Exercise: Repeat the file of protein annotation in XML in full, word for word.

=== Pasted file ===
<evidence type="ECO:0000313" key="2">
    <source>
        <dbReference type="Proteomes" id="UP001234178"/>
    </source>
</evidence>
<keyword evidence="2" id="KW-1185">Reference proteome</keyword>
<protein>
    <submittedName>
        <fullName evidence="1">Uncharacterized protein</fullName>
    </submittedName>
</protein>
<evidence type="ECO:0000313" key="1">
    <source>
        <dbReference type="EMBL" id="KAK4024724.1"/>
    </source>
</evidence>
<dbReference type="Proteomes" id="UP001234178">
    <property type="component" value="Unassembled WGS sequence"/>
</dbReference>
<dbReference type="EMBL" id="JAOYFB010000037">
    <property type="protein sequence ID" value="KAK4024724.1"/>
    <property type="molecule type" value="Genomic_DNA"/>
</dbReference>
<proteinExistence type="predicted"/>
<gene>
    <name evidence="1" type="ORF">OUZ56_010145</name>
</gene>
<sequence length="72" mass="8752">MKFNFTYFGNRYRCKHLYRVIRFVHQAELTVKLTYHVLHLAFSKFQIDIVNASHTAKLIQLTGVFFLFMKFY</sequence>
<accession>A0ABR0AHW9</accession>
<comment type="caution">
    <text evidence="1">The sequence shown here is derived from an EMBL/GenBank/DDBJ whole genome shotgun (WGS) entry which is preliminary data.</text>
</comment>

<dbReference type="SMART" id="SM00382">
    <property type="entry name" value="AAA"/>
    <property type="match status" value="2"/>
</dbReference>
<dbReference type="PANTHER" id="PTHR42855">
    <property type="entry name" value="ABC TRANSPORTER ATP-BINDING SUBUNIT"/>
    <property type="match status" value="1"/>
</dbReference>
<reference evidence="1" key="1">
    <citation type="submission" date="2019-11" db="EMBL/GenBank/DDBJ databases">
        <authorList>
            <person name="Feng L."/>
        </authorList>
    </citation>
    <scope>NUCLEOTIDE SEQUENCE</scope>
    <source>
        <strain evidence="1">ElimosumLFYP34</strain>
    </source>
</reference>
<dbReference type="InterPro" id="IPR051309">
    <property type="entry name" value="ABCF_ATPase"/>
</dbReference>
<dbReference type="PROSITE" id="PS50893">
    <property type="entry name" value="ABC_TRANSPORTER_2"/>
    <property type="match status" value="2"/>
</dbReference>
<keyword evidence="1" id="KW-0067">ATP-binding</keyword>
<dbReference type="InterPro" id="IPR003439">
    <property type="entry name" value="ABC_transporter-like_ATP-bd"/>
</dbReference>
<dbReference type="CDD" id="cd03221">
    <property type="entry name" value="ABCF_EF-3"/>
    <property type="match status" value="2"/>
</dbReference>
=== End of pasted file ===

<evidence type="ECO:0000313" key="2">
    <source>
        <dbReference type="Proteomes" id="UP001234178"/>
    </source>
</evidence>
<keyword evidence="2" id="KW-1185">Reference proteome</keyword>
<protein>
    <submittedName>
        <fullName evidence="1">Uncharacterized protein</fullName>
    </submittedName>
</protein>
<evidence type="ECO:0000313" key="1">
    <source>
        <dbReference type="EMBL" id="KAK4024724.1"/>
    </source>
</evidence>
<dbReference type="Proteomes" id="UP001234178">
    <property type="component" value="Unassembled WGS sequence"/>
</dbReference>
<dbReference type="EMBL" id="JAOYFB010000037">
    <property type="protein sequence ID" value="KAK4024724.1"/>
    <property type="molecule type" value="Genomic_DNA"/>
</dbReference>
<proteinExistence type="predicted"/>
<gene>
    <name evidence="1" type="ORF">OUZ56_010145</name>
</gene>
<sequence length="72" mass="8752">MKFNFTYFGNRYRCKHLYRVIRFVHQAELTVKLTYHVLHLAFSKFQIDIVNASHTAKLIQLTGVFFLFMKFY</sequence>
<accession>A0ABR0AHW9</accession>
<comment type="caution">
    <text evidence="1">The sequence shown here is derived from an EMBL/GenBank/DDBJ whole genome shotgun (WGS) entry which is preliminary data.</text>
</comment>

<dbReference type="SMART" id="SM00382">
    <property type="entry name" value="AAA"/>
    <property type="match status" value="2"/>
</dbReference>
<dbReference type="PANTHER" id="PTHR42855">
    <property type="entry name" value="ABC TRANSPORTER ATP-BINDING SUBUNIT"/>
    <property type="match status" value="1"/>
</dbReference>
<reference evidence="1" key="1">
    <citation type="submission" date="2019-11" db="EMBL/GenBank/DDBJ databases">
        <authorList>
            <person name="Feng L."/>
        </authorList>
    </citation>
    <scope>NUCLEOTIDE SEQUENCE</scope>
    <source>
        <strain evidence="1">ElimosumLFYP34</strain>
    </source>
</reference>
<dbReference type="InterPro" id="IPR051309">
    <property type="entry name" value="ABCF_ATPase"/>
</dbReference>
<dbReference type="PROSITE" id="PS50893">
    <property type="entry name" value="ABC_TRANSPORTER_2"/>
    <property type="match status" value="2"/>
</dbReference>
<keyword evidence="1" id="KW-0067">ATP-binding</keyword>
<dbReference type="InterPro" id="IPR003439">
    <property type="entry name" value="ABC_transporter-like_ATP-bd"/>
</dbReference>
<dbReference type="CDD" id="cd03221">
    <property type="entry name" value="ABCF_EF-3"/>
    <property type="match status" value="2"/>
</dbReference>